- New mandatory public health measures in effect April 6.
- Get vaccinated: Everyone 55+. Many 16+ with health conditions. Walk-ins for AstraZeneca.
Alberta is now seeing record-breaking solid wood prices at $1,288 per thousand board feet for western spruce-pine-fir, despite the COVID-19 crisis initially reducing demand for pulp and paper products this year.
Prices for lumber, oriented strand board and plywood have also seen a profound recovery from April lows, with benchmark prices increasing between 125 per cent and 215 per cent.
“Albertans own our forests and I’m proud of the record-breaking year for the industry. Our forest sector and all Albertans will see significant returns. Through our partnerships, foresters are in a position to keep our forests and communities safe from fires and infestation. Our foresters are the true environmentalists.”
When COVID-19 was declared a public health emergency, Alberta quickly understood the role of forestry as an essential service and the global need for forestry products that are vital to the lives of Albertans.
“Alberta’s forestry and lumber producers are among the best in the world and we’re seeing this important economic engine in Alberta continue to support jobs and growth in our local communities.”
“We commend the Government of Alberta for recognizing that a strong forest industry is part of the solution. Forestry sustains well-paying jobs at a time when our economy is challenged, manages our forests to make them more resilient to pests like mountain pine beetle, and sequesters carbon in our finished products. The government has taken important steps to support a healthy industry that is a bright spot in our provincial economy.”
Many jurisdictions saw reduced production levels leading up to and resulting from the pandemic that proved difficult to reverse as demand for wood products ended up outperforming expectations. In contrast, Alberta saw limited production curtailments during this time, maintaining a competitive advantage.
The Forest Jobs Action Plan is supporting forest businesses by identifying opportunities to increase the annual allowable cut with an ultimate goal of an additional 33 per cent. Alberta is delivering on five initial key actions for an increase of up to 13 per cent by:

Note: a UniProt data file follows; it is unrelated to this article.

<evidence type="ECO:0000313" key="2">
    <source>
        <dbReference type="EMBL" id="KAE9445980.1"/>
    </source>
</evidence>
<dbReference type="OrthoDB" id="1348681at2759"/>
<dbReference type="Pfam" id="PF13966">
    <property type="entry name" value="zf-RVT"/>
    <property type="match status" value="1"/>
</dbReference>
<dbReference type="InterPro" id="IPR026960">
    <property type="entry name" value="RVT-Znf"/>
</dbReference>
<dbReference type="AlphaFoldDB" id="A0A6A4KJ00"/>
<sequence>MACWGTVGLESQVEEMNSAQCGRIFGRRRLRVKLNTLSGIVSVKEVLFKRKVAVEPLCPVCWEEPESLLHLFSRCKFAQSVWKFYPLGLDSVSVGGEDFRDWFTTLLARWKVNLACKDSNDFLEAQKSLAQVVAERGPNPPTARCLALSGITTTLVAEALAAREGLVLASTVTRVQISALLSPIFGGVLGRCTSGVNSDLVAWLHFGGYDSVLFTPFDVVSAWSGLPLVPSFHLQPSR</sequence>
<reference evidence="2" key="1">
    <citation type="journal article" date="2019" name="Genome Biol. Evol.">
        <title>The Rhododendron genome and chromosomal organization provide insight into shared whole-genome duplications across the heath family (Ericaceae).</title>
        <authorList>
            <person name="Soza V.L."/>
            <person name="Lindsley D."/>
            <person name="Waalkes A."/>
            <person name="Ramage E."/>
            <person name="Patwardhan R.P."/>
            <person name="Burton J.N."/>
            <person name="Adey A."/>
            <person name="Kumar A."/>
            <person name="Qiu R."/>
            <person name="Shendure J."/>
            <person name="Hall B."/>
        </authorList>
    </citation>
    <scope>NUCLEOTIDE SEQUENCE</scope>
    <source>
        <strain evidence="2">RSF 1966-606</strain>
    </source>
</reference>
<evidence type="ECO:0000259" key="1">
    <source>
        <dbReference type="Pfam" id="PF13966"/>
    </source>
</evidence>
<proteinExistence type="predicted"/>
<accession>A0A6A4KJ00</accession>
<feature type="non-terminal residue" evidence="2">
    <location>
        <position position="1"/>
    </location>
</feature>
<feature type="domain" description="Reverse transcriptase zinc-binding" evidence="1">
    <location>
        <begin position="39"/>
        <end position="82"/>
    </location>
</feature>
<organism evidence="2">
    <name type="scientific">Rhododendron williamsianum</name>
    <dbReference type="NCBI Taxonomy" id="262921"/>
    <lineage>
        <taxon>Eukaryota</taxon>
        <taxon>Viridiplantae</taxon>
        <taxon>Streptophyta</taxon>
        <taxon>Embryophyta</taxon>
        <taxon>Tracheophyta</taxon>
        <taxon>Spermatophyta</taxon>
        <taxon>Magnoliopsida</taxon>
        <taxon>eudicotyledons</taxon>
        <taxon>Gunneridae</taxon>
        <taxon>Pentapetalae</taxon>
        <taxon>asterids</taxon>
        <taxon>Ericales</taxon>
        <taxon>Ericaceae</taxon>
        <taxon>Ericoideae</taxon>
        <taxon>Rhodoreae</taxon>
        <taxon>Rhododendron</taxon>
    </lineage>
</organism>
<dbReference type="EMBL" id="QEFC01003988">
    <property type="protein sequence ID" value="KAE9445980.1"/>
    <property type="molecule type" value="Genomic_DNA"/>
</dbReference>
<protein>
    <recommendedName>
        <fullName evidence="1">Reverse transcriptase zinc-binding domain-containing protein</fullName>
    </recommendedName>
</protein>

- Ensuring a more expedient return of wildfire-burned areas to productive forests.
- Awarding currently unallocated portions of approved annual allowable cut through an open and competitive process.
- Exploring the enhanced use of harvest waste and residual wood fibre.
- Using superior naturally occurring seedlings that research indicates are better for the long-term health and resilience of the province’s forests.
- Working with companies to ensure the best use of allocated timber in their forest management plans.
Alberta’s Recovery Plan is a bold, ambitious long-term strategy to build, diversify, and create tens of thousands of jobs now. By building schools, roads and other core infrastructure we are benefiting our communities. Alberta came together to save lives by flattening the curve and now we must do the same to save livelihoods, grow and thrive.
- 78 per cent of Alberta’s forest lands are third-party certified to ensure safety and sustainability.
- Alberta has grown from an initial two million hectares certified in 2000 to just under 20 million hectares in 2009 and 21 million hectares in 2020.
- Over the past decade, from 2010 to 2019, Alberta’s forest industry has grown by 8.4 per cent on an inflation-adjusted basis.
- Alberta’s forest industry directly employs 19,500 people and supports more than 25,000 additional jobs in Alberta, contributing $1.7 billion in salaries and wages in 2019.